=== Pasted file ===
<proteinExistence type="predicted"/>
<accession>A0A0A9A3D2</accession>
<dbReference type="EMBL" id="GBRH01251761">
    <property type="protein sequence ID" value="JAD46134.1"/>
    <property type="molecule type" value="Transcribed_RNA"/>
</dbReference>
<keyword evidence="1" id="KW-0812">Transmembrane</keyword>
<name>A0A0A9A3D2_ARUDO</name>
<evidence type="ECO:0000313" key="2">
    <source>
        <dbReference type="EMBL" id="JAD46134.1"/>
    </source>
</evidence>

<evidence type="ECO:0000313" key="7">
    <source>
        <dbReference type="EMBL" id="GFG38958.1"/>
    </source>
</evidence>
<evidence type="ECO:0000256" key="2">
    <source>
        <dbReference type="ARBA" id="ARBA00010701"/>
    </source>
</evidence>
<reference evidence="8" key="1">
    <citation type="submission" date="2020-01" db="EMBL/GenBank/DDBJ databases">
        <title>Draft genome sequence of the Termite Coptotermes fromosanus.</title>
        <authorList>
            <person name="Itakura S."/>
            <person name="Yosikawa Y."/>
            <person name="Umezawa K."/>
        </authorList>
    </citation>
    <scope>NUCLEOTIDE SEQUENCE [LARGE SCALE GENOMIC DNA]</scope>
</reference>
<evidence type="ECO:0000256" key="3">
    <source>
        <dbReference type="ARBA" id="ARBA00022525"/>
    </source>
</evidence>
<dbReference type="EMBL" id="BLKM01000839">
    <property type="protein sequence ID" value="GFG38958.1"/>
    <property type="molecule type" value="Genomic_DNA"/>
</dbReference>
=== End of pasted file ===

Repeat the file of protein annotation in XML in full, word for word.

<proteinExistence type="predicted"/>
<accession>A0A0A9A3D2</accession>
<dbReference type="EMBL" id="GBRH01251761">
    <property type="protein sequence ID" value="JAD46134.1"/>
    <property type="molecule type" value="Transcribed_RNA"/>
</dbReference>
<keyword evidence="1" id="KW-0812">Transmembrane</keyword>
<name>A0A0A9A3D2_ARUDO</name>
<evidence type="ECO:0000313" key="2">
    <source>
        <dbReference type="EMBL" id="JAD46134.1"/>
    </source>
</evidence>

<evidence type="ECO:0000313" key="7">
    <source>
        <dbReference type="EMBL" id="GFG38958.1"/>
    </source>
</evidence>
<evidence type="ECO:0000256" key="2">
    <source>
        <dbReference type="ARBA" id="ARBA00010701"/>
    </source>
</evidence>
<reference evidence="8" key="1">
    <citation type="submission" date="2020-01" db="EMBL/GenBank/DDBJ databases">
        <title>Draft genome sequence of the Termite Coptotermes fromosanus.</title>
        <authorList>
            <person name="Itakura S."/>
            <person name="Yosikawa Y."/>
            <person name="Umezawa K."/>
        </authorList>
    </citation>
    <scope>NUCLEOTIDE SEQUENCE [LARGE SCALE GENOMIC DNA]</scope>
</reference>
<evidence type="ECO:0000256" key="3">
    <source>
        <dbReference type="ARBA" id="ARBA00022525"/>
    </source>
</evidence>
<dbReference type="EMBL" id="BLKM01000839">
    <property type="protein sequence ID" value="GFG38958.1"/>
    <property type="molecule type" value="Genomic_DNA"/>
</dbReference>